21. 21
    caseloweraz

    Democommie wrote: “I want a Death Star filled with kittens RIDING on ponies, HOP IT!”

    War kittens???

  22. 22
    lordshipmayhem

    I want the USS Enterprise starship built!!!!

    (Actually, I want colonies on the Moon and Mars. But I’ll take the building of a TV prop in orbit for now.)

  23. 23
    Alverant

    TCC, yes it was NC, thanks for the correction. In any case resources were still wasted. It was a frivilious lawsuit that only got as far as it did because of the state constitution. With the conservative push towards “states rights”* there may be a time when the state constitution overrides the federal one. I have no doubt it will be used again requiring a further expendature of resources and maybe next time there won’t be enough to fight the lawsuit. Or worse, it gets public support and used as an example of how the “big bad government” is controlling the lives of its citizens. The sooner things are changed, the better.

    *Provided the state does something they approve of

  24. 24
    Alverant

    I also want to add that removing it will be a symbolic move foward that the states that once discriminated against non-christians have admitted they were wrong.

  25. 25
    thebookofdave

    If Vermin Supreme had won the primary contest, you would have gotten your pony! It’s too late to cry about it now.

  26. 26
    Michael Heath

    markholcombe writes:

    Has any Whitehouse.gov petition resulted in any legislation either proposed or enacted or any other appropriate executive action?

    There’s been many petitions which were consistent with what the Administration already supported, so yes to your first question, though that doesn’t validate the petition process instigated that process.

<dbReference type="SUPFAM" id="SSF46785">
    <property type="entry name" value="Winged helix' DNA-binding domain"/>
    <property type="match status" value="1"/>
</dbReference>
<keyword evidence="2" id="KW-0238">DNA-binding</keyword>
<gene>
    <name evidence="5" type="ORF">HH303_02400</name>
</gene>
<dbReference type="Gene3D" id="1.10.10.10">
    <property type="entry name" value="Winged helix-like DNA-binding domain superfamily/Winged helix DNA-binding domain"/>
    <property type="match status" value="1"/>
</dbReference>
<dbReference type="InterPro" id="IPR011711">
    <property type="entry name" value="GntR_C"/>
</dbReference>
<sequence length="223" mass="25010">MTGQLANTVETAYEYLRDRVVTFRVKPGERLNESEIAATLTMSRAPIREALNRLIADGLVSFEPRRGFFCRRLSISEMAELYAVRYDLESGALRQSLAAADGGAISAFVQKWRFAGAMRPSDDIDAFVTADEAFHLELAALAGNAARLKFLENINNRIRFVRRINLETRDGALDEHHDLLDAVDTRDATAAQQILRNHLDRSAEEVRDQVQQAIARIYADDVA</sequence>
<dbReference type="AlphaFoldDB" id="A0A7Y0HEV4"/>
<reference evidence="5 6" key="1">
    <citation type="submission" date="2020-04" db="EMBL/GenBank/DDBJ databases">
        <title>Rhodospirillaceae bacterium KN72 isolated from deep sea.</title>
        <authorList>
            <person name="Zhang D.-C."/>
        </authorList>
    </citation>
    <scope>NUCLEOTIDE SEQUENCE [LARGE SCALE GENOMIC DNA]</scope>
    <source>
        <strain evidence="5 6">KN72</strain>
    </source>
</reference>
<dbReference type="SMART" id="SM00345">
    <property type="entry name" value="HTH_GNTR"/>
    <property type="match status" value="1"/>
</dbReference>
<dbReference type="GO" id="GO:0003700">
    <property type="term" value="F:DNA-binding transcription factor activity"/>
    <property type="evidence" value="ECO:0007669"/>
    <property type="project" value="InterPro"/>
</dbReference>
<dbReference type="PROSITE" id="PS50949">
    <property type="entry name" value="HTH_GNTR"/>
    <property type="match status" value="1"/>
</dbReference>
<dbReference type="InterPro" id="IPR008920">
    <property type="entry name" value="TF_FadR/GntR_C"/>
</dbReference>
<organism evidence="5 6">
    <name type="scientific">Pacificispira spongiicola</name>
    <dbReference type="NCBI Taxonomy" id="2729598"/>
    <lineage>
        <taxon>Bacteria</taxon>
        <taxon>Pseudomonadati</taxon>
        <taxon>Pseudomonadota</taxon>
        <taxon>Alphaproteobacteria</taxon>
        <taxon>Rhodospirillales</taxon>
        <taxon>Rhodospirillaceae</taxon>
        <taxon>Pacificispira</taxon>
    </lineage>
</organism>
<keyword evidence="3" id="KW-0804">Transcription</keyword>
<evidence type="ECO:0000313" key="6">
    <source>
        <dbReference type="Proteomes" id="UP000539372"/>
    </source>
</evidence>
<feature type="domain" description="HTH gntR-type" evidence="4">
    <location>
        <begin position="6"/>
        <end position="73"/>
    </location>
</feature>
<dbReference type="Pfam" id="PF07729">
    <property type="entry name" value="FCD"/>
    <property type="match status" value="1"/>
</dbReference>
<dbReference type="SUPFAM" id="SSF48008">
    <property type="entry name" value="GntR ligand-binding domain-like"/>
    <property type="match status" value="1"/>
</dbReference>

I think this blog post by the White House validates Ed’s observation that the petition process has been mostly useless. Note that nowhere in the post do they make any assertions about policy changes instigated by any petition. Instead they celebrate how the volume of petitions and petitioners is so large. One could argue they’re slapping themselves on their own back on how they’ve played us for suckers.

    That blog post I link to above has an embedded link another blog post describing results from the White House petition process. In that post we see two potentially tangible successes. I view that as an enormous failure though not unexpected. I don’t think the scarcity of successes is reason to lose hope this won’t eventually become a successful interface between government and people.

  27. 27
    TCC

    Alverant, you seem to have caught my correction but not the real point of my post, which was to say that there isn’t any evidence that resources were expended. Who brought a court case against Bothwell? I can’t find anything to that effect, only some mentions of people talking about how he shouldn’t be seated. If your disagreement with Ed is on the basis of real resources being expended to defend an atheist against this unenforceable law, then you need to establish that it’s actually happened first.

  28. 28
    paulg

    In a graduate course I was assigned to find a Wikipedia article on a subject relevant to the course and either redo or substantially update it. It was actually pretty fun and had a bit of a civic duty feel to it (science literacy outreach and all).

    I’d be a fan of having law students, hell even undergrad poli sci majors, assigned projects to scour the local legal codes for these sorts of obsolete laws and send proposals to lawmakers. With so many still on the books, seems like nobody else is doing it.